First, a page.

Arizona’s top law enforcement official on Wednesday opened an inquiry into complaints regarding Sharpies at polling locations.
Hundreds of people filed complaints with Mark Brnovich, a Republican, prompting his office to demand answers from a Maricopa County election official as to what happened.
“Voters are concerned that the use of Sharpies may have caused ballots to be rejected, spoiled, or cancelled,” Michael Catlett, deputy solicitor general, wrote in the letter.
To investigate the complaints, Maricopa County Director of Elections Day Scott Jarrett was told to provide written answers by noon on Thursday.
Brnovich’s office wondered in which voting centers Sharpies were provided to voters, how many ballots were rejected because ink from a marker bled through to the reverse side of the ballot, and about the process for cancelling ballots.
Claims from voters that using Sharpies led to their ballots being canceled spread widely on social media.
The Maricopa County Board of Supervisors said in an open letter to county voters that Sharpies “do not invalidate ballots.”
“Sharpies are recommended by the manufacturer of the new vote tabulation equipment because they provide the fastest-drying ink,” the board said.
“The offset columns on ballots ensure that any bleed-through will not impact your vote. For this reason, Sharpies were provided to in-person voters on Election Day. People who voted by mail could use Sharpies, or blue or black pens. Our Elections Department has been communicating this publicly for weeks,” it added.
Katie Hobbs, Arizona’s secretary of state, called Sharpie complaints “misinformation,” issuing a statement saying, “If you voted a regular ballot in-person, your ballot will be counted, no matter what kind of pen you used (even a Sharpie)!”
Officials in Pima and Pinal counties also responded to complaints about Sharpies.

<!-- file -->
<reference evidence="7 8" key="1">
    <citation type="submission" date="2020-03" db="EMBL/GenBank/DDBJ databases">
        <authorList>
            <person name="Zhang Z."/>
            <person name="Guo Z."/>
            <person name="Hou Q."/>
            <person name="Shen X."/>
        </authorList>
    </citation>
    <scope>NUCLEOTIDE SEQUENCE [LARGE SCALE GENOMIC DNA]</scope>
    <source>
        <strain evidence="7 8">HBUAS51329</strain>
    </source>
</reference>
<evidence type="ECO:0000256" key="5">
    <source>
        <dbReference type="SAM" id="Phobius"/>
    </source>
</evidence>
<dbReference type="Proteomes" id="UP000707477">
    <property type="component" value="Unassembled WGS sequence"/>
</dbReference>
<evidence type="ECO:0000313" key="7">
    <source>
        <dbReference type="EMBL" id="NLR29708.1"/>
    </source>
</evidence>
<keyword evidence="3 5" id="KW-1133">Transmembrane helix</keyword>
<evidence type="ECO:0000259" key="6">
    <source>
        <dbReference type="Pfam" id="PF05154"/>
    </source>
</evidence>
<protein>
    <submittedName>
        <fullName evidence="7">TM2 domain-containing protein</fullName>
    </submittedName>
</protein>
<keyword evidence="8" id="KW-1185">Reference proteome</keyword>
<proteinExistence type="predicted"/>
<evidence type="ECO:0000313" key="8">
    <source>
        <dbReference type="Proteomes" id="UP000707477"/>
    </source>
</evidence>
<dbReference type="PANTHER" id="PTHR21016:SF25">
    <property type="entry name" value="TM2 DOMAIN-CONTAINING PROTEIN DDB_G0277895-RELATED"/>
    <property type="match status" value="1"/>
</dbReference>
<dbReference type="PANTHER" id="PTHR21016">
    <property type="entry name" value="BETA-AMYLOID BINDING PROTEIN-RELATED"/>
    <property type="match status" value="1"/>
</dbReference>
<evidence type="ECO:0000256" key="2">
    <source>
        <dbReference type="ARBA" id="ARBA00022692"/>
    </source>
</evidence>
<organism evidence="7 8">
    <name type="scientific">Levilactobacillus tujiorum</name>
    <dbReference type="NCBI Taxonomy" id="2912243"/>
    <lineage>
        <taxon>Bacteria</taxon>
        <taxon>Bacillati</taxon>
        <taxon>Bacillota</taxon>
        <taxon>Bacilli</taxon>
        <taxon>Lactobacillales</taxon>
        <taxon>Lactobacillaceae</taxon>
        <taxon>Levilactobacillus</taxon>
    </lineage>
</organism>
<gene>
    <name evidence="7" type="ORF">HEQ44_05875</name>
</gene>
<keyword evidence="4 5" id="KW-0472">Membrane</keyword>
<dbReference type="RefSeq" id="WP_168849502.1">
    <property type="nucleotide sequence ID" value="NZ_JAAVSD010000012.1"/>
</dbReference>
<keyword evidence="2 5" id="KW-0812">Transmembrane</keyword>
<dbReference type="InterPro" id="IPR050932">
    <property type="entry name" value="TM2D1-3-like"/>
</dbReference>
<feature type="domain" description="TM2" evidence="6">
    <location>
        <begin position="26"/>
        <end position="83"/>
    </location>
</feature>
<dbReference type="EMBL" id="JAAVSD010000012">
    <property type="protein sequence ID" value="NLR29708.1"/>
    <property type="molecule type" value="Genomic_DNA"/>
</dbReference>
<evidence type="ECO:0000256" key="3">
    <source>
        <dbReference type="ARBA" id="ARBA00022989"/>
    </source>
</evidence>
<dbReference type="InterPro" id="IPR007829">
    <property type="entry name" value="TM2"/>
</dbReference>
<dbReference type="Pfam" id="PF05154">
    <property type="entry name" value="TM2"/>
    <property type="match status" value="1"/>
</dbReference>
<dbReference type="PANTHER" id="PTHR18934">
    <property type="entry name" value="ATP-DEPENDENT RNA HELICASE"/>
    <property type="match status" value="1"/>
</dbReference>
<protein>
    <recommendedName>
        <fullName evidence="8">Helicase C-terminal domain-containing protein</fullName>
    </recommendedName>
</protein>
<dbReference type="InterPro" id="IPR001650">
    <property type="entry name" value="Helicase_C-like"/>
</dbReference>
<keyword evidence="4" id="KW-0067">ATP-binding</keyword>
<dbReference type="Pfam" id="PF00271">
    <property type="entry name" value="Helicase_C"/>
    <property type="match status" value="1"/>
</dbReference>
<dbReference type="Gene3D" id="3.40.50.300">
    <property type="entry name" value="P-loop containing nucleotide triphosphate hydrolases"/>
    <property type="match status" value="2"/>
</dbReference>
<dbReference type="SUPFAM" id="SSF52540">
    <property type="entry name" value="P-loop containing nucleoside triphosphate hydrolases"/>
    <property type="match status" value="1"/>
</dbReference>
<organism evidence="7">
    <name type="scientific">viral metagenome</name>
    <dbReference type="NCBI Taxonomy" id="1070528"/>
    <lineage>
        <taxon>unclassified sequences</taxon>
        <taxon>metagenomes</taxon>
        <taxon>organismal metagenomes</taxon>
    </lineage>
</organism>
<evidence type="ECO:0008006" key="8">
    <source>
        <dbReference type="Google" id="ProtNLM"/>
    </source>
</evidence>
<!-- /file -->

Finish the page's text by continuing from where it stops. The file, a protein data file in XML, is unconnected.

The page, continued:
Pima County officials said: “The felt-tip pen ballot controversy burning through social media is false. Don’t get caught up in it. Arizona ballot tabulating machines can read ballots marked with a felt tip pen. Felt pens are discouraged because the ink can bleed through.”
Pinal County officials said they do not provide Sharpies at polling places.
A woman in Maricopa County on Wednesday filed a lawsuit alleging the new tabulation equipment failed to record her ballot because she used a Sharpie issued by the county.
Laurie Aguilera asked for a new ballot, but poll workers declined her request, according to the lawsuit, which seeks a court order letting all voters whose ballots were rejected because of Sharpie use be allowed to fix their ballots.
Megan Gilbertson, a spokeswoman for the Maricopa County Elections Department, did not respond to a request for comment on the suit.
The situation unfolded as the count in Arizona tightened late Wednesday.
President Donald Trump cut into Democratic presidential nominee Joe Biden’s lead, with some ballots left to count.
Full results are expected on Thursday.
Arizona delivers the winner 11 electoral votes.